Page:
Both Google and Microsoft have placed Arabic in their top ten languages that need prioritized attention. In 2006, Microsoft released a Windows extension, Maren, which converts Arabic written in Roman characters into Arabic script. It is Microsoft’s second most popular service by page views after Internet Explorer 8. In April 2010, Google’s regional marketing manager, Wael Ghonim, said “One of our biggest missions is to enable Arabic users to find the right tools to enrich Arabic content. It would be great to see more e-commerce in the region, more publishers, more news sites. We are committed to help them.”

Arabic Translation and Arabic Localization Challenges

Loc.PRO team has extensive experience with the in and outs of the Arabic Language and we have a long and flawless record of success with complicated Arabic translation projects. Here are some of the common issues with English to Arabic translation and desktop publishing that we have learned:

  • Arabic translation typically expands 30% in size from English.
  • Arabic DTP (Desktop Publishing) is more labor intensive, as manuals, brochures and flyers required reversed page order. In some cases, photos and images may have elements that direct the readers attention towards the outer edge of the page instead of towards the spine of the book. Alternate photos and images may be required, along with the services of highly professional Arabic Desktop Publishing specialists and graphic designers.
  • Very little modern scientific or technical writing originated in Arabic, which creates a shortage of equivalent terminology. While it is not easy to express some computing or technical terms in the Arabic language, a qualified linguist can create custom Arabic terms that accurately express the exact meanings of the source language terms.
  • Many technical terms are translated into the Arabic language through transliteration, or “coining a phrase”. This practice makes it challenging to find standards for technical terms commonly used in English.
  • Arabic is a very rich language in term of dialects, accents, registers and styles. Variations in Arabic dialects were influenced by historic and geographic factors. For this reason, it is critical to identify the regional locale of your target audience. If you target all Arabic speakers, your translator should use “Modern Standard Arabic”.
  • Arabic is a highly expressive language, with many alternate ways to express a message. Machine translation and “cheap” linguistic resources do not work well with this language.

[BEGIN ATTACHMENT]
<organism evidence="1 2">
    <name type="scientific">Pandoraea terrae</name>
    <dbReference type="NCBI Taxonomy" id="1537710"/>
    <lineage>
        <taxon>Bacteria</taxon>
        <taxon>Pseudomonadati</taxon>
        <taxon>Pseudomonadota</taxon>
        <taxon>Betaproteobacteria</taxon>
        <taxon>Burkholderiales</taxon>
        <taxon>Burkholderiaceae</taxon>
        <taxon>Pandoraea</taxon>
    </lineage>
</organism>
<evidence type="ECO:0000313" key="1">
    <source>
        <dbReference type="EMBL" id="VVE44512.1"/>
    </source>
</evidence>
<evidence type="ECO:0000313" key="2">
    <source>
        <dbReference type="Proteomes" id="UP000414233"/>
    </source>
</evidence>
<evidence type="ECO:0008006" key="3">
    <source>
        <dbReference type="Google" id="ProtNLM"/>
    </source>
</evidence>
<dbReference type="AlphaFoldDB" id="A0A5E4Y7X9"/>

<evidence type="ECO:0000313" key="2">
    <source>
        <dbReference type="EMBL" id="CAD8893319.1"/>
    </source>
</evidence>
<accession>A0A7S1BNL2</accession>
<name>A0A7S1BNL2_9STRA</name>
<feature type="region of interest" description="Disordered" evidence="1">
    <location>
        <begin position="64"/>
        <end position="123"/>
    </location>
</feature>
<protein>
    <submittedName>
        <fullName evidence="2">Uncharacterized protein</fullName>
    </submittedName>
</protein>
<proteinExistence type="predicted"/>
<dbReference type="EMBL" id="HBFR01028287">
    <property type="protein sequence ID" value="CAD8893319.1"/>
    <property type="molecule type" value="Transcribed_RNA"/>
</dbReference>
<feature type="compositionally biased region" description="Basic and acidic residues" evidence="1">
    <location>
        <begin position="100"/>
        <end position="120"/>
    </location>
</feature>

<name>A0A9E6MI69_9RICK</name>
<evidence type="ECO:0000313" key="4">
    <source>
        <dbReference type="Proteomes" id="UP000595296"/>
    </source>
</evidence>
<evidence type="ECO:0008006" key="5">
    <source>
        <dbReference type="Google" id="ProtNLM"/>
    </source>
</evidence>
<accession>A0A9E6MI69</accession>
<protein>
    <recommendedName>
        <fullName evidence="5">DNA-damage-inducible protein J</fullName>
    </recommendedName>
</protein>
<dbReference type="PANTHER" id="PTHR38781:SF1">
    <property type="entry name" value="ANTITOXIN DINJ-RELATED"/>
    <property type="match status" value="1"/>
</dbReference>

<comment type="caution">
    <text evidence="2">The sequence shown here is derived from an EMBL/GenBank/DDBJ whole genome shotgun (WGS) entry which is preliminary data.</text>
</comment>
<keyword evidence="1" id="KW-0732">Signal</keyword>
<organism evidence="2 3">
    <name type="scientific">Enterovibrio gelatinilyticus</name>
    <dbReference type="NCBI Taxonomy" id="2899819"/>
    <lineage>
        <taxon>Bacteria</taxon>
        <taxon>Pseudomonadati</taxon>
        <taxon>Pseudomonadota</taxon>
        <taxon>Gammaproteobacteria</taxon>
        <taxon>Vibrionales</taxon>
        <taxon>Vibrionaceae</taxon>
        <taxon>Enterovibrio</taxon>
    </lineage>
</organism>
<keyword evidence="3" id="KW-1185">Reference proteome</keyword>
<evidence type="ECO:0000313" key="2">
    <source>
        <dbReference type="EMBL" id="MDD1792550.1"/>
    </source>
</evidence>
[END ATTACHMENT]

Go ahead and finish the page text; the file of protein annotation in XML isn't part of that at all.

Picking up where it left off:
• The Arabic Language is Right-to-Left (RTL), which will affect page layout and website user interface. For instance the order of table columns must reverse, marginal graphics will “flip”, changing places with the accompanying text.
  • Although the Arabic Language is RTL, it is also bi-directional (BiDi), which means that numbers and words in Latin based characters will display Left-to-Right (LTR).
  • There is still a shortage of professional Arabic linguists who have access to the required linguistic computing environment and Translation Memory (TM) tools. This is a compelling reason to work with a translation/localization partner who frequently works with Arabic language projects.
  • Websites or software that perform e-Commerce transactions have additional user interface requirements in Arabic: contextual analysis, rendering and shaping, alternative numeric display, Hijri dates, character extenders for justified text, neutral characters, etc. This is one more reason that it is critical that your Arabic project translation/localization partner must have extensive experience working with Arabic localization.
  • Not all applications support Arabic text and great care must be taken when using Arabic in complex layouts. Some applications use different encodings, which complicates data transfer from one application/OS to another. For example, it is  not possible to send/receive Arabic emails or IMs using AOL software. Due to encoding/font difficulties and the bi-directional nature of Arabic, simple operations, such as copying, pasting or printing, can become a nightmare for a novice. Displaying Arabic text in applications that don’t support it is virtually impossible.
  • Specialized expertise and techniques are required. Typically, applications localized specifically for use with Arabic must be used.
  • There are certain hyphenation and line breaking rules that have to be followed.
  • Although in most cases the rules are straightforward, some words can pose serious difficulties if your desktop publishing/word processing department does not have the right expertise.